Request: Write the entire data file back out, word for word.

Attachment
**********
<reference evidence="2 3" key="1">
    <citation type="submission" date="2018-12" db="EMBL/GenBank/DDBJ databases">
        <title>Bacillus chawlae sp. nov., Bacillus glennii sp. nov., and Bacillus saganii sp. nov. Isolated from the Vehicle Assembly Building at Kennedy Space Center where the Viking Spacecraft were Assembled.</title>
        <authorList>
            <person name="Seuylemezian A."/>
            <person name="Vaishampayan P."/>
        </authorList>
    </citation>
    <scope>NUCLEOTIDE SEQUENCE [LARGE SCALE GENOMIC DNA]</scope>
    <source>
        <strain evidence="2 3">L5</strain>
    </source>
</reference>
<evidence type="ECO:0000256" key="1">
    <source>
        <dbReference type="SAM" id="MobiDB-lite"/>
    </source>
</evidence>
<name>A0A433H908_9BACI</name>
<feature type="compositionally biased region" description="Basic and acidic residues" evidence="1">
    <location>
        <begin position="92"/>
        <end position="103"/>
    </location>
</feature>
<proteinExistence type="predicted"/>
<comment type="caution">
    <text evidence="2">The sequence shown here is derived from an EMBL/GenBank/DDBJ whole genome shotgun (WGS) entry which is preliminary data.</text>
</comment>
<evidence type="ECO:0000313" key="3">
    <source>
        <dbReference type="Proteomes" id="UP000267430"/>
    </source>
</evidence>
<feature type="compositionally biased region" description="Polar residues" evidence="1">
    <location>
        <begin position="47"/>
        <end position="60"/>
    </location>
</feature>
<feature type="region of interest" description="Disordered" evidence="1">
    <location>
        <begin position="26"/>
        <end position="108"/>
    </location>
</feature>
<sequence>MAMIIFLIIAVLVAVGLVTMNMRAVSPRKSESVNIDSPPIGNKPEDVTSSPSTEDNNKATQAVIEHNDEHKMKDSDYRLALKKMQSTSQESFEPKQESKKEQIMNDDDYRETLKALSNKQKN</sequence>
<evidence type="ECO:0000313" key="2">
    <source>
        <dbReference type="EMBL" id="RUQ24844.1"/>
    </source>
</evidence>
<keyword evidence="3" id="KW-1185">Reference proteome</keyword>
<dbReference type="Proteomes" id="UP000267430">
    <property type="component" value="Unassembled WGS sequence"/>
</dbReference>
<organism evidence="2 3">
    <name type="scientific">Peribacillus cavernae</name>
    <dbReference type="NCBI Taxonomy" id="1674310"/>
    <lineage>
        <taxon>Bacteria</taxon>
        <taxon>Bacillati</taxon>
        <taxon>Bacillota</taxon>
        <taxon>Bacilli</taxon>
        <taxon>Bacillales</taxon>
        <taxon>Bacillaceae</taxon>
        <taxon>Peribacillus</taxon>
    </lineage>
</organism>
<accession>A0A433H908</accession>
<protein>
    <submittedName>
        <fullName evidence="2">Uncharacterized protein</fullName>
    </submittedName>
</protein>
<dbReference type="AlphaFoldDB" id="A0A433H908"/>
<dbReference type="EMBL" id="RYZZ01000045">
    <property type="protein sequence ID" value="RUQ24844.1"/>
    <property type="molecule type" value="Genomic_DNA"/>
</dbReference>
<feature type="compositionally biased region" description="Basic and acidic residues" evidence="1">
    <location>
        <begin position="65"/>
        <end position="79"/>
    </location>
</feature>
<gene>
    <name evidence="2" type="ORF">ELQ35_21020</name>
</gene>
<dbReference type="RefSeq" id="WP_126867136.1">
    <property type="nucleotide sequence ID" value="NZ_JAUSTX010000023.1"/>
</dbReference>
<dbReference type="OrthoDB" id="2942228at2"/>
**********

<reference evidence="2 3" key="1">
    <citation type="submission" date="2018-12" db="EMBL/GenBank/DDBJ databases">
        <title>Bacillus chawlae sp. nov., Bacillus glennii sp. nov., and Bacillus saganii sp. nov. Isolated from the Vehicle Assembly Building at Kennedy Space Center where the Viking Spacecraft were Assembled.</title>
        <authorList>
            <person name="Seuylemezian A."/>
            <person name="Vaishampayan P."/>
        </authorList>
    </citation>
    <scope>NUCLEOTIDE SEQUENCE [LARGE SCALE GENOMIC DNA]</scope>
    <source>
        <strain evidence="2 3">L5</strain>
    </source>
</reference>
<evidence type="ECO:0000256" key="1">
    <source>
        <dbReference type="SAM" id="MobiDB-lite"/>
    </source>
</evidence>
<name>A0A433H908_9BACI</name>
<feature type="compositionally biased region" description="Basic and acidic residues" evidence="1">
    <location>
        <begin position="92"/>
        <end position="103"/>
    </location>
</feature>
<proteinExistence type="predicted"/>
<comment type="caution">
    <text evidence="2">The sequence shown here is derived from an EMBL/GenBank/DDBJ whole genome shotgun (WGS) entry which is preliminary data.</text>
</comment>
<evidence type="ECO:0000313" key="3">
    <source>
        <dbReference type="Proteomes" id="UP000267430"/>
    </source>
</evidence>
<feature type="compositionally biased region" description="Polar residues" evidence="1">
    <location>
        <begin position="47"/>
        <end position="60"/>
    </location>
</feature>
<feature type="region of interest" description="Disordered" evidence="1">
    <location>
        <begin position="26"/>
        <end position="108"/>
    </location>
</feature>
<sequence>MAMIIFLIIAVLVAVGLVTMNMRAVSPRKSESVNIDSPPIGNKPEDVTSSPSTEDNNKATQAVIEHNDEHKMKDSDYRLALKKMQSTSQESFEPKQESKKEQIMNDDDYRETLKALSNKQKN</sequence>
<evidence type="ECO:0000313" key="2">
    <source>
        <dbReference type="EMBL" id="RUQ24844.1"/>
    </source>
</evidence>
<keyword evidence="3" id="KW-1185">Reference proteome</keyword>
<dbReference type="Proteomes" id="UP000267430">
    <property type="component" value="Unassembled WGS sequence"/>
</dbReference>
<organism evidence="2 3">
    <name type="scientific">Peribacillus cavernae</name>
    <dbReference type="NCBI Taxonomy" id="1674310"/>
    <lineage>
        <taxon>Bacteria</taxon>
        <taxon>Bacillati</taxon>
        <taxon>Bacillota</taxon>
        <taxon>Bacilli</taxon>
        <taxon>Bacillales</taxon>
        <taxon>Bacillaceae</taxon>
        <taxon>Peribacillus</taxon>
    </lineage>
</organism>
<accession>A0A433H908</accession>
<protein>
    <submittedName>
        <fullName evidence="2">Uncharacterized protein</fullName>
    </submittedName>
</protein>
<dbReference type="AlphaFoldDB" id="A0A433H908"/>
<dbReference type="EMBL" id="RYZZ01000045">
    <property type="protein sequence ID" value="RUQ24844.1"/>
    <property type="molecule type" value="Genomic_DNA"/>
</dbReference>
<feature type="compositionally biased region" description="Basic and acidic residues" evidence="1">
    <location>
        <begin position="65"/>
        <end position="79"/>
    </location>
</feature>
<gene>
    <name evidence="2" type="ORF">ELQ35_21020</name>
</gene>
<dbReference type="RefSeq" id="WP_126867136.1">
    <property type="nucleotide sequence ID" value="NZ_JAUSTX010000023.1"/>
</dbReference>
<dbReference type="OrthoDB" id="2942228at2"/>